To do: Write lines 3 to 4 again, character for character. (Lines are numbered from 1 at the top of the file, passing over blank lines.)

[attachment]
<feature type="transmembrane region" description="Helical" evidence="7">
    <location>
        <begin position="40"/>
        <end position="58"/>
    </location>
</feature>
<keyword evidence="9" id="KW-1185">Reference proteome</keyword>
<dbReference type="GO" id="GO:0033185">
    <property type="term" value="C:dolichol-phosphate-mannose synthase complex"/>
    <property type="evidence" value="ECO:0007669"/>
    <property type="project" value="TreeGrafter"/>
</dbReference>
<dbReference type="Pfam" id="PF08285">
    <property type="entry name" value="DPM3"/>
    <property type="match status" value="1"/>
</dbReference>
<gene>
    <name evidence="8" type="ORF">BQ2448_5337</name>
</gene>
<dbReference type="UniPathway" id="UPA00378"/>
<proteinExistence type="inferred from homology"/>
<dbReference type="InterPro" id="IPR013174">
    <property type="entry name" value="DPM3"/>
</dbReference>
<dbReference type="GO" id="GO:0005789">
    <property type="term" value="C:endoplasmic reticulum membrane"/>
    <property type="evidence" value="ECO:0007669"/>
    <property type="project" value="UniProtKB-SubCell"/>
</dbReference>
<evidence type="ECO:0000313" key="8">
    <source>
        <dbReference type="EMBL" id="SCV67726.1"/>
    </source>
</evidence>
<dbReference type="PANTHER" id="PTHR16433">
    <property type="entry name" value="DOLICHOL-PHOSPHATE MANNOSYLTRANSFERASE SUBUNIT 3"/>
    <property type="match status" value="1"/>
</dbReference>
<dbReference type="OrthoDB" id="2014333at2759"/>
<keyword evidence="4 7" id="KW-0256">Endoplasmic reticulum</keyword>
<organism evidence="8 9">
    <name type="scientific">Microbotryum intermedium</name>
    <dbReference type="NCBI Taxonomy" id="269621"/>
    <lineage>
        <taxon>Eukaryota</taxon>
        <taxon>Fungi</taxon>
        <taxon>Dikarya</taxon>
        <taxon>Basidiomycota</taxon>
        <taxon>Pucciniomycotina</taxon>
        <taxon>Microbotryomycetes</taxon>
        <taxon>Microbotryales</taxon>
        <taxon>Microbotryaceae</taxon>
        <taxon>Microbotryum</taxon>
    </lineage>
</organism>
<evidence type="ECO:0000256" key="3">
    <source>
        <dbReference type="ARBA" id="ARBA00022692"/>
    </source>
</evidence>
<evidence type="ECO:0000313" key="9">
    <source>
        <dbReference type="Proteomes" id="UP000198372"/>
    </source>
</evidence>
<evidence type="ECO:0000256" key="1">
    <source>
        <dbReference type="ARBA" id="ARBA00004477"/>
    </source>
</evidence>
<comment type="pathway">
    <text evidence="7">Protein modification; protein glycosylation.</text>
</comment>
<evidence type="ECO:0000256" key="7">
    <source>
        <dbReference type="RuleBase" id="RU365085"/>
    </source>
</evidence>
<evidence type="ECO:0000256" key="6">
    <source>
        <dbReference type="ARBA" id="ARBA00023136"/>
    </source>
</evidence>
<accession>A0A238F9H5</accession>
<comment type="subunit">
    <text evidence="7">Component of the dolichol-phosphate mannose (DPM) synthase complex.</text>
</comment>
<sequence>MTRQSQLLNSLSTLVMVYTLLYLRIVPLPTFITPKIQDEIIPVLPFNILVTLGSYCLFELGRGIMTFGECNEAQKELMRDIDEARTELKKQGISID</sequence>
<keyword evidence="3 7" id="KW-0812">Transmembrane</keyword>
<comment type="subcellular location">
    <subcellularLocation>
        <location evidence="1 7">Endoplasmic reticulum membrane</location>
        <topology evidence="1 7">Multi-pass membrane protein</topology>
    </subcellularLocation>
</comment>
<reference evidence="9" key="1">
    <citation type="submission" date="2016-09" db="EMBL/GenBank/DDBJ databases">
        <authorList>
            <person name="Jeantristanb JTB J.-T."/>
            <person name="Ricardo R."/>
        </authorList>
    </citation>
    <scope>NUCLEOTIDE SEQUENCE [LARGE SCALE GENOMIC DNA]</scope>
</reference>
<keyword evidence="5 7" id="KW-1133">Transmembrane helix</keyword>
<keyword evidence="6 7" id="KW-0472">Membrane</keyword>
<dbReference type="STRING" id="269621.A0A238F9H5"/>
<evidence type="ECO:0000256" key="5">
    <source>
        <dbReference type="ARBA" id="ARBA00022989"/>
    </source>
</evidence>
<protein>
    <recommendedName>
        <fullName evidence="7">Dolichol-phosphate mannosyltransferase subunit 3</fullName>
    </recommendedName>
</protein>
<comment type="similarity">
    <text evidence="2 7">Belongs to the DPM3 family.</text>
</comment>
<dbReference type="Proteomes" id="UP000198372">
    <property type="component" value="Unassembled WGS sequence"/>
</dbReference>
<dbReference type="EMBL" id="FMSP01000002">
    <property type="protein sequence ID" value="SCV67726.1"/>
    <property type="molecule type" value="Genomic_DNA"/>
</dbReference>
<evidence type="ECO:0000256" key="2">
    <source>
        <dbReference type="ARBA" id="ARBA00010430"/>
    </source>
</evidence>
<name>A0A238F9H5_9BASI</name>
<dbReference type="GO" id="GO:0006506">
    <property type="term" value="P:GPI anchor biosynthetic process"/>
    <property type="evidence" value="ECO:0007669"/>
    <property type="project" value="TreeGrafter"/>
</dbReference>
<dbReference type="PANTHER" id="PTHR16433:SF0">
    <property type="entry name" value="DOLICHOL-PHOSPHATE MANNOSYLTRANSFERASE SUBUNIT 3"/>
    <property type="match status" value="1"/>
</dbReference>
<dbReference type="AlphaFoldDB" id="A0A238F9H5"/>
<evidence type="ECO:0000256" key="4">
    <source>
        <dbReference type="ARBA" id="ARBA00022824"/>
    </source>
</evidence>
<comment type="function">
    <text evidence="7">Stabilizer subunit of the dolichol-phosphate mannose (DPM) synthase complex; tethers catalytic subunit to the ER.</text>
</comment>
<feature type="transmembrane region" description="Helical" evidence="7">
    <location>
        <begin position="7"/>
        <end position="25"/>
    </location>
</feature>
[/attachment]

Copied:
        <begin position="40"/>
        <end position="58"/>